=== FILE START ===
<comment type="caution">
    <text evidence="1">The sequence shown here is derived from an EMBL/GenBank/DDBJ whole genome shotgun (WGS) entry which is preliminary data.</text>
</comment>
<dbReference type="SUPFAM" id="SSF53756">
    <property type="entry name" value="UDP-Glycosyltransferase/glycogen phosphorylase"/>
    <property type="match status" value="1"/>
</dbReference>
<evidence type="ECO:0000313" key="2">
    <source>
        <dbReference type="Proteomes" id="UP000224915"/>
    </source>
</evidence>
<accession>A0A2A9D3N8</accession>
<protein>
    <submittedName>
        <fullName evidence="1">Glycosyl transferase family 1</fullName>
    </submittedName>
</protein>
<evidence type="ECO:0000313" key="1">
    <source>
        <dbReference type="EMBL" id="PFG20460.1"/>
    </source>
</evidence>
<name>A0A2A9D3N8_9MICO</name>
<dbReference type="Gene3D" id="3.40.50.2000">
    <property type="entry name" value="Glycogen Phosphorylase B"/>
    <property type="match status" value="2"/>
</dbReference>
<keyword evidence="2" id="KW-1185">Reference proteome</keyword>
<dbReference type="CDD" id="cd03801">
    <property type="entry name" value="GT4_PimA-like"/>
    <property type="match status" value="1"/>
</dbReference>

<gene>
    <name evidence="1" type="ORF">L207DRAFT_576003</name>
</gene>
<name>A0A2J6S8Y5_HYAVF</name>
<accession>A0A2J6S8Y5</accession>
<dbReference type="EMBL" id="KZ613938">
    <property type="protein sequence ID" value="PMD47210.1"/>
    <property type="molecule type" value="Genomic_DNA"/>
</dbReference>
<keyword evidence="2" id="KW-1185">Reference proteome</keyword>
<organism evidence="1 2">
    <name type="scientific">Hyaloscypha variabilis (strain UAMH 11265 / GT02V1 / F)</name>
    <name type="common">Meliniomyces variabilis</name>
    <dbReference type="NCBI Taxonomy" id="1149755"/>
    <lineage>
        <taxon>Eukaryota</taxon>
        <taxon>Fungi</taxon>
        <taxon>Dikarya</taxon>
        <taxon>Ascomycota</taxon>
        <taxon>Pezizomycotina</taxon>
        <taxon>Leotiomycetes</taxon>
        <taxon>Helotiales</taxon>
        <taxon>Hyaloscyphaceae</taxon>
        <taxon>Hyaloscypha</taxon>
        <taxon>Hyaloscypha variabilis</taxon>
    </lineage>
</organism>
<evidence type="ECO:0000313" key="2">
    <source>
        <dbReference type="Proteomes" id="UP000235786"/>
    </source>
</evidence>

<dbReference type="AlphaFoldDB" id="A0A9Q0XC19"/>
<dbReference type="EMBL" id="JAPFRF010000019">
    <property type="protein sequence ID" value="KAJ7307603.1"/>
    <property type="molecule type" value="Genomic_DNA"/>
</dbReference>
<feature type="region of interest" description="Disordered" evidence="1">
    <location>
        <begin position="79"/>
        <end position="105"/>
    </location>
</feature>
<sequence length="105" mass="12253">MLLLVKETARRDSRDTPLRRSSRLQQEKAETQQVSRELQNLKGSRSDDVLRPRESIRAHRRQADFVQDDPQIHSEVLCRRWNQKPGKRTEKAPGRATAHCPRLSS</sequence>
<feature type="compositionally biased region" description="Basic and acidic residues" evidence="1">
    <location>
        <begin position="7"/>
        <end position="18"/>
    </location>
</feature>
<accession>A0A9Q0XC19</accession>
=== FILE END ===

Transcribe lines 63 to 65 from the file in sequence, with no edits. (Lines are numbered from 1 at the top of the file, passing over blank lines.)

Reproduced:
        <dbReference type="Proteomes" id="UP000235786"/>
    </source>
</evidence>